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Tuesday 16 October 2018

Mystery of priest's violent end casts shadow over time

Liam Collins

Liam Collins

The question of what really happened to Fr Niall Molloy late one night in the bedroom of a society couple remains unanswered to this day, writes Liam Collins

IAN MAHER would raise his arm to show a gold Favre-Leuba watch with a gold bracelet, stopped permanently at 10.40pm. The watch belonged to his uncle, Fr Niall Molloy, and the time, Ian Maher believed, told the moment that the priest was killed in the bedroom of businessman Richard Flynn and his wife Therese.

The death of Fr Molloy in Kilcoursey House, Clara, Co Offaly, only hours after the society wedding of one of the Flynn daughters, and the unanswered questions that remained is still one of the great enigmas of modern Ireland.

Last Sunday Ian Maher, a nephew of Fr Molloy, died at his home in Bray, Co Wicklow. As a representative of the Molloy family, he played a central role in the inquests that followed, the abortive manslaughter trial of Richard Flynn, which collapsed on the direction of Judge T.F. Roe, and the ongoing campaign find out what happened that night.

In his early 50s, Ian Maher was still a relatively young man but for years he had carried the burden of the violent death of his uncle on his broad shoulders. He became a tireless campaigner, trying to find new information, talking to witnesses and journalists in an attempt to focus attention on the case.

"It's eating us up because we don't know what happened that night," Ian Maher said after the trial in the Four Courts, Dublin. "We want to know what went on. The whole thing has been very frustrating, it's destroying everything we ever believed in, the legal system, and the church and the law and the politicians and our faith in democracy. We would like to find out what exactly happened to Niall and why he was left to die for so long."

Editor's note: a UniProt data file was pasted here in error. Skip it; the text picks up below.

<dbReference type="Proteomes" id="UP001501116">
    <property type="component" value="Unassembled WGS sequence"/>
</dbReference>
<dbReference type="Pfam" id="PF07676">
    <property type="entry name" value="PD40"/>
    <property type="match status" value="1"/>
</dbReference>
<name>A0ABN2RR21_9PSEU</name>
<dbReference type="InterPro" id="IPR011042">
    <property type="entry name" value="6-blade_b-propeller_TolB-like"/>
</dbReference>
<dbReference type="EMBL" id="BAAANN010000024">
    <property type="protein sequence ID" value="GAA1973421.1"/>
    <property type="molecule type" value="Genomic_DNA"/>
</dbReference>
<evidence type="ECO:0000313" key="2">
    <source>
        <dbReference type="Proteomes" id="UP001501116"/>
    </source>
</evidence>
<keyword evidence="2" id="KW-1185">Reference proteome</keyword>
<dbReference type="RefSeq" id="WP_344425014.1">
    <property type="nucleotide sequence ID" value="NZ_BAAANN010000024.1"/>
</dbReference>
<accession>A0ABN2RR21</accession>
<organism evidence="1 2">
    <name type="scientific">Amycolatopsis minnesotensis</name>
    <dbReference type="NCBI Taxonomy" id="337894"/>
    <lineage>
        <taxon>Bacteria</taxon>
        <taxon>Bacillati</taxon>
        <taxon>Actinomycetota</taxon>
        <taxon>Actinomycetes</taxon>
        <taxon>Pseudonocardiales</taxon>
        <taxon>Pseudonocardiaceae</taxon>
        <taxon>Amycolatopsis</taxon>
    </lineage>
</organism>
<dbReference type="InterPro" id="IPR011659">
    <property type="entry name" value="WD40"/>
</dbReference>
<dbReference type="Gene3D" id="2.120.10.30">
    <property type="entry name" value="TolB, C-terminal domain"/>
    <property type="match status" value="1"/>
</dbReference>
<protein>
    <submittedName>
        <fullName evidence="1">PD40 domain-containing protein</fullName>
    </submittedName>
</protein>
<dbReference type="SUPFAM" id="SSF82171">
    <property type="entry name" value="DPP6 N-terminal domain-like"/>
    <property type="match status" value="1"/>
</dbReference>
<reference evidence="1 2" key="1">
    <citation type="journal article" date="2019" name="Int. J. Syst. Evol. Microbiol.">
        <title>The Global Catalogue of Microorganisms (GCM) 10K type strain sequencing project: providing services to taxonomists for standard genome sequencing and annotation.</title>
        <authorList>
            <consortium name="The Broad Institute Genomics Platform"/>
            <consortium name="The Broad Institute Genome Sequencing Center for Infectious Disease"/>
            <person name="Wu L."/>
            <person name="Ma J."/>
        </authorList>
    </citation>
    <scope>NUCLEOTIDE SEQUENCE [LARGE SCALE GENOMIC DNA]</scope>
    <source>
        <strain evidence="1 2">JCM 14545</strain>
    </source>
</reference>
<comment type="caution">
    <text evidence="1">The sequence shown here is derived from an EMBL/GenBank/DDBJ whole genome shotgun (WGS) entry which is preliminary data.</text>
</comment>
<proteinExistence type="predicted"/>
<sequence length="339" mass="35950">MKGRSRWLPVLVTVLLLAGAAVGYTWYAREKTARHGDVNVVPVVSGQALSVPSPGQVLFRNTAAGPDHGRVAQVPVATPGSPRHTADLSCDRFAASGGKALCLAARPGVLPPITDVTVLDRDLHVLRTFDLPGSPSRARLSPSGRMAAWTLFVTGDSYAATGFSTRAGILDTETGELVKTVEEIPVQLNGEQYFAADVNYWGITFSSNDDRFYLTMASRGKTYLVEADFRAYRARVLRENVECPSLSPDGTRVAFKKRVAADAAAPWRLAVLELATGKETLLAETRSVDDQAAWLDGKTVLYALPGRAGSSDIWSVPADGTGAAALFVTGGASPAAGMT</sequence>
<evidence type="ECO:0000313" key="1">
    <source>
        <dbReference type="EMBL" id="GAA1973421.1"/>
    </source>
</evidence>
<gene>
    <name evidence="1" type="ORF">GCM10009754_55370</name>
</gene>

Fr Niall Molloy, a life-long horse enthusiast, was a close friend of the Flynn family, particularly Mrs Therese Flynn. While Richard Flynn appeared to be a wealthy businessman running a chain of motor accessory shops from Athlone to Galway, Fr Molloy and his wife indulged their passion for horses.

On July 6, 1985 the eldest of the Flynn girls, Maureen, married Ralph Parkes and there was a big society wedding at the sprawling Flynn mansion in Co Offaly. Although Fr Molloy was not at the wedding reception, he called to the house that afternoon and they went visiting family friends.

The trio returned to Kilcoursey House and had a drink and a chat and Richard Flynn says they went to bed at midnight. The priest had his own bedroom in the mansion. Therese Flynn told an inquest that she went to bed first. She said she took a sleeping pill and dozed off. When she awoke, her husband Richard Flynn was in bed beside her and Father Molloy was sitting on the end of the bed, both men having a nightcap.

Richard Flynn then decided to have another drink and his wife told him "get one for father". When he refused, she became abusive and, he maintained, she and Fr Molloy launched a vicious attack on him. He says he hit his wife, knocking her out, and then he struck Fr Molloy twice or three times.